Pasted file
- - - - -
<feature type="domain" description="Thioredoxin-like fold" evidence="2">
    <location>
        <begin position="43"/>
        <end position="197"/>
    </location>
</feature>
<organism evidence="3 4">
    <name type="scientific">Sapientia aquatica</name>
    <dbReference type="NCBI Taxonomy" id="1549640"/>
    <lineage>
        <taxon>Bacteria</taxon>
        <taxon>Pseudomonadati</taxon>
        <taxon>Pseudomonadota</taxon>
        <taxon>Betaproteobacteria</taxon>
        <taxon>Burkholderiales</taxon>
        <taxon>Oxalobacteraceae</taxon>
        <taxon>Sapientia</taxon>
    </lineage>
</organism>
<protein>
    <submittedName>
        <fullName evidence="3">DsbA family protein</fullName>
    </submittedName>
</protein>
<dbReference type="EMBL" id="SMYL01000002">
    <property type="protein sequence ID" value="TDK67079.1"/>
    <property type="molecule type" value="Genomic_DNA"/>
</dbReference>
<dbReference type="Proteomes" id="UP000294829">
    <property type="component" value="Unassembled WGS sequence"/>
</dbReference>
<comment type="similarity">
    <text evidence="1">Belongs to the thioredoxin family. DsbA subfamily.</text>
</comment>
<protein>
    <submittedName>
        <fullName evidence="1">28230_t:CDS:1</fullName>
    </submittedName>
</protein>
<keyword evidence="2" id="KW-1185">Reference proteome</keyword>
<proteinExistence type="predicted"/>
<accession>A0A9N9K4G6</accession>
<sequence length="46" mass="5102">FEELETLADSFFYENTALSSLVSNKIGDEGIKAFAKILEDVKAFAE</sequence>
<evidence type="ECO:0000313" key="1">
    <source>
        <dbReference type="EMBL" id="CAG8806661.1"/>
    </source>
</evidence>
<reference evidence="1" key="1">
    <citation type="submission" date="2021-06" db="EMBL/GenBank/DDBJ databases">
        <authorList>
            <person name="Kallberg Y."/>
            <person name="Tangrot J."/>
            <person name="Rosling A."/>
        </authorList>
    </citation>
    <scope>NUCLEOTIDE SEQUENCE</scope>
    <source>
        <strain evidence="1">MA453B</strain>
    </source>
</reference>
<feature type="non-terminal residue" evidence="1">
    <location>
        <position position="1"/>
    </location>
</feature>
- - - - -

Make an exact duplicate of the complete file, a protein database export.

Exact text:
<feature type="domain" description="Thioredoxin-like fold" evidence="2">
    <location>
        <begin position="43"/>
        <end position="197"/>
    </location>
</feature>
<organism evidence="3 4">
    <name type="scientific">Sapientia aquatica</name>
    <dbReference type="NCBI Taxonomy" id="1549640"/>
    <lineage>
        <taxon>Bacteria</taxon>
        <taxon>Pseudomonadati</taxon>
        <taxon>Pseudomonadota</taxon>
        <taxon>Betaproteobacteria</taxon>
        <taxon>Burkholderiales</taxon>
        <taxon>Oxalobacteraceae</taxon>
        <taxon>Sapientia</taxon>
    </lineage>
</organism>
<protein>
    <submittedName>
        <fullName evidence="3">DsbA family protein</fullName>
    </submittedName>
</protein>
<dbReference type="EMBL" id="SMYL01000002">
    <property type="protein sequence ID" value="TDK67079.1"/>
    <property type="molecule type" value="Genomic_DNA"/>
</dbReference>
<dbReference type="Proteomes" id="UP000294829">
    <property type="component" value="Unassembled WGS sequence"/>
</dbReference>
<comment type="similarity">
    <text evidence="1">Belongs to the thioredoxin family. DsbA subfamily.</text>
</comment>
<protein>
    <submittedName>
        <fullName evidence="1">28230_t:CDS:1</fullName>
    </submittedName>
</protein>
<keyword evidence="2" id="KW-1185">Reference proteome</keyword>
<proteinExistence type="predicted"/>
<accession>A0A9N9K4G6</accession>
<sequence length="46" mass="5102">FEELETLADSFFYENTALSSLVSNKIGDEGIKAFAKILEDVKAFAE</sequence>
<evidence type="ECO:0000313" key="1">
    <source>
        <dbReference type="EMBL" id="CAG8806661.1"/>
    </source>
</evidence>
<reference evidence="1" key="1">
    <citation type="submission" date="2021-06" db="EMBL/GenBank/DDBJ databases">
        <authorList>
            <person name="Kallberg Y."/>
            <person name="Tangrot J."/>
            <person name="Rosling A."/>
        </authorList>
    </citation>
    <scope>NUCLEOTIDE SEQUENCE</scope>
    <source>
        <strain evidence="1">MA453B</strain>
    </source>
</reference>
<feature type="non-terminal residue" evidence="1">
    <location>
        <position position="1"/>
    </location>
</feature>